Overlooking the simple issue that each individual polymer has separate melting/softening temperatures and just shooting for the highest temperature needed would degrade the lower melting materials, there are thermodynamic issues as well involved that challenge all polymer scientists and engineers that are looking to make a compatible blend between two polymers (never mind attempting to blend all 6 different versions of purified streams available after sorting by hand).

Compatible blends of polymers are very much an exception and not the rule. Small differences in polymers can have a tremendous impact on solubility. The most extreme example that I'm aware of is deuterated polymers phase separating from their non-deuterated equivalents. The only possibility more extreme would be a homopolymer separating from itself - and even that isn't that remote of a possibility at times (such as in field-flow fractionation).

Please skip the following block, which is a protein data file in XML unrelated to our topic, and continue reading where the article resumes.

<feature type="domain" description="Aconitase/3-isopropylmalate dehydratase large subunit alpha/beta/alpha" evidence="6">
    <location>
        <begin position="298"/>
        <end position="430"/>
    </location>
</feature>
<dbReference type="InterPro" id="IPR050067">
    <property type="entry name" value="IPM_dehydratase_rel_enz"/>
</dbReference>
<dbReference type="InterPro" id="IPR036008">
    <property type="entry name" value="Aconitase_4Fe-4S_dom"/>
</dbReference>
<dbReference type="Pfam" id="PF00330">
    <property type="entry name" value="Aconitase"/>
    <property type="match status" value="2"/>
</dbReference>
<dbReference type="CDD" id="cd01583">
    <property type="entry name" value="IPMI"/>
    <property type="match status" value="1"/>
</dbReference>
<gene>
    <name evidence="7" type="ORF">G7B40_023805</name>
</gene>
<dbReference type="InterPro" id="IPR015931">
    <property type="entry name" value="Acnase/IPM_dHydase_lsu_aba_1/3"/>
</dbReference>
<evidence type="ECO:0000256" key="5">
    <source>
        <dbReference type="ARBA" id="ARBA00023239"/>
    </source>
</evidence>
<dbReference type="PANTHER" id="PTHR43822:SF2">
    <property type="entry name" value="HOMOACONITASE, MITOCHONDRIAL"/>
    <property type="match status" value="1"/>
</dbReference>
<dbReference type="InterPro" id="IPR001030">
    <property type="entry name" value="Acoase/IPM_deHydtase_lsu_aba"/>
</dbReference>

Polymer compatibility is challenging and it is all because of the high molecular weight of the materials involved. Little help is provided from entropy (the number of molecules per unit volume is so much smaller than for a low molecular weight material) and so much is therefore requested from the enthalpic interactions which occur at every repeat unit. If the interactions aren't right, you will not have a soluble mixture since there are so many of them.

It would be great if these constraints didn't exist and all plastics could be thrown into a big gemisch, but that won't happy anytime soon and probably not ever.

Wednesday, August 10, 2011

A Sceptical Chemist